In an earlier post titled How to exchange Euros for Bitcoins and vice-versa, I have described how easy it was to acquire or sell bitcoins with Euros in the Fall of 2012. Nine months later, and with the bitcoin exchange rate being more than tenfold what it was then, the marketplace weather appears much more cloudy.
Bitcoin Central, a service by Paymium, has stopped all operations because their hosting provider OVH suffered from a fatal flaw in their password reset procedure that lead to the compromission of the Bitcoin Central servers. Fortunately, they had been cautious enough not to keep a lot of bitcoins in their online wallet, and only suffered the loss of a few hundredth bitcoins that they will cover with their own funds. They will restart their operations on a more secure infrastructure in the future, but in the meantime the service has been stopped. Instawire, an instant deposit service also by Paymium, had been stopped a few weeks earlier already.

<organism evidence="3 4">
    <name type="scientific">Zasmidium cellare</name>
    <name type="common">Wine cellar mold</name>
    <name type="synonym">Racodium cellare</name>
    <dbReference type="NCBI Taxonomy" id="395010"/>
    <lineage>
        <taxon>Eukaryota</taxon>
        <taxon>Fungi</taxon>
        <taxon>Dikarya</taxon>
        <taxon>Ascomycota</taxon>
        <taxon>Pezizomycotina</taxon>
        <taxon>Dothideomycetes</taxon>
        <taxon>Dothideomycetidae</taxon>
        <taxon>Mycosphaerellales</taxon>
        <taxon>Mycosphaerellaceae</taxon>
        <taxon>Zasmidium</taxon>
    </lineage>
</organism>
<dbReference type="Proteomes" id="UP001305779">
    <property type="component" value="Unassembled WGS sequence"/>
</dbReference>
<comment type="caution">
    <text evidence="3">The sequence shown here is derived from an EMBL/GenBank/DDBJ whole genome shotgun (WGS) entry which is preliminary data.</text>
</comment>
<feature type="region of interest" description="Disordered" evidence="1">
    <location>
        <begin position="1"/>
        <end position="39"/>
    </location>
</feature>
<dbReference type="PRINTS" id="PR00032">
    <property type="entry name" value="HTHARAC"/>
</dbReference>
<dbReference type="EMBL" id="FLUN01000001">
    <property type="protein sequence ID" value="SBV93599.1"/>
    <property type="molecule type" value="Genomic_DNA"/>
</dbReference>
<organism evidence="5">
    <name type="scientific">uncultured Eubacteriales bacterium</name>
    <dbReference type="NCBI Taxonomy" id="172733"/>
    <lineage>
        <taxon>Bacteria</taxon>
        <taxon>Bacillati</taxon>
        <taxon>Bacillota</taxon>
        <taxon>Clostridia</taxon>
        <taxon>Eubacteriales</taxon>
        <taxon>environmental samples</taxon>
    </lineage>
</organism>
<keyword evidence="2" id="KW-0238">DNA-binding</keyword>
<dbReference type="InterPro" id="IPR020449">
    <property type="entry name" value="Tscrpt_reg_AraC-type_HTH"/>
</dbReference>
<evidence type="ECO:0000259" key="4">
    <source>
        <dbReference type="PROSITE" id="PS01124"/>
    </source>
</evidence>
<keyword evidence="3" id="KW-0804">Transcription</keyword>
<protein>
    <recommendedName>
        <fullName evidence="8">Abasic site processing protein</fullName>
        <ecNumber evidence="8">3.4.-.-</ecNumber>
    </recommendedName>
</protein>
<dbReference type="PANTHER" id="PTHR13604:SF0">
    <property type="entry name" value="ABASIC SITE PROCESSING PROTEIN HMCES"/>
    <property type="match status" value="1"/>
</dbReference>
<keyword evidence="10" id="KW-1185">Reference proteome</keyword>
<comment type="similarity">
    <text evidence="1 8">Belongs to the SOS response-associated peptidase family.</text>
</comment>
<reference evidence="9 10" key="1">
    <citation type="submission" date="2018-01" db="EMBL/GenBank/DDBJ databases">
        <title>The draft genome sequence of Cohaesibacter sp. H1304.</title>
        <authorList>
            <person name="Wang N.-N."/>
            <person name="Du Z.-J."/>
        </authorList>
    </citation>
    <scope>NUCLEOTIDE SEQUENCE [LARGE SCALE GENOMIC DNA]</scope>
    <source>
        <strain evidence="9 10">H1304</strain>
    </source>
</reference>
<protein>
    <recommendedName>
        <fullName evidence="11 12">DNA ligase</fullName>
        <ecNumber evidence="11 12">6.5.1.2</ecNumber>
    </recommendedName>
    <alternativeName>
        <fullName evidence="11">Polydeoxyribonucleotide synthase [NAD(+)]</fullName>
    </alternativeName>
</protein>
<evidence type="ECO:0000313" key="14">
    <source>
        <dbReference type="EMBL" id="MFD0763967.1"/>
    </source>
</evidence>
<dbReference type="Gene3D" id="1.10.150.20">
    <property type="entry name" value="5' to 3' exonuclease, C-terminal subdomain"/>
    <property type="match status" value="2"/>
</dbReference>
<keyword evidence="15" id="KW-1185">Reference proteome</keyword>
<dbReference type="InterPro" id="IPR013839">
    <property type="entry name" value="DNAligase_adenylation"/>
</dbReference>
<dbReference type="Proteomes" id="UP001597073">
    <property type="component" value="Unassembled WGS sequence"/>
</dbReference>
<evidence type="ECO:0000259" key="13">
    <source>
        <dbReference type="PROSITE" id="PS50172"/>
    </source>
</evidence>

Bitcoin-24 is no longer available either because the Polish and German authorities has locked their bank accounts in Poland and in Germany. They are currently pursuing legal ways to unlock those accounts which contain user funds.
#bitcoin-otc and LocalBitcoins seem to be the only survivors from the list of exchange platforms I surveyed nine months ago, although LocalBitcoins introduced trade fees since then. Those two systems have one thing in common: they put two persons in touch, instead of acting as a middleman in an automated currency trading system.
It looks like the events are forcing bitcoin to be what it was designed for: a peer-to-peer way of circulating wealth.
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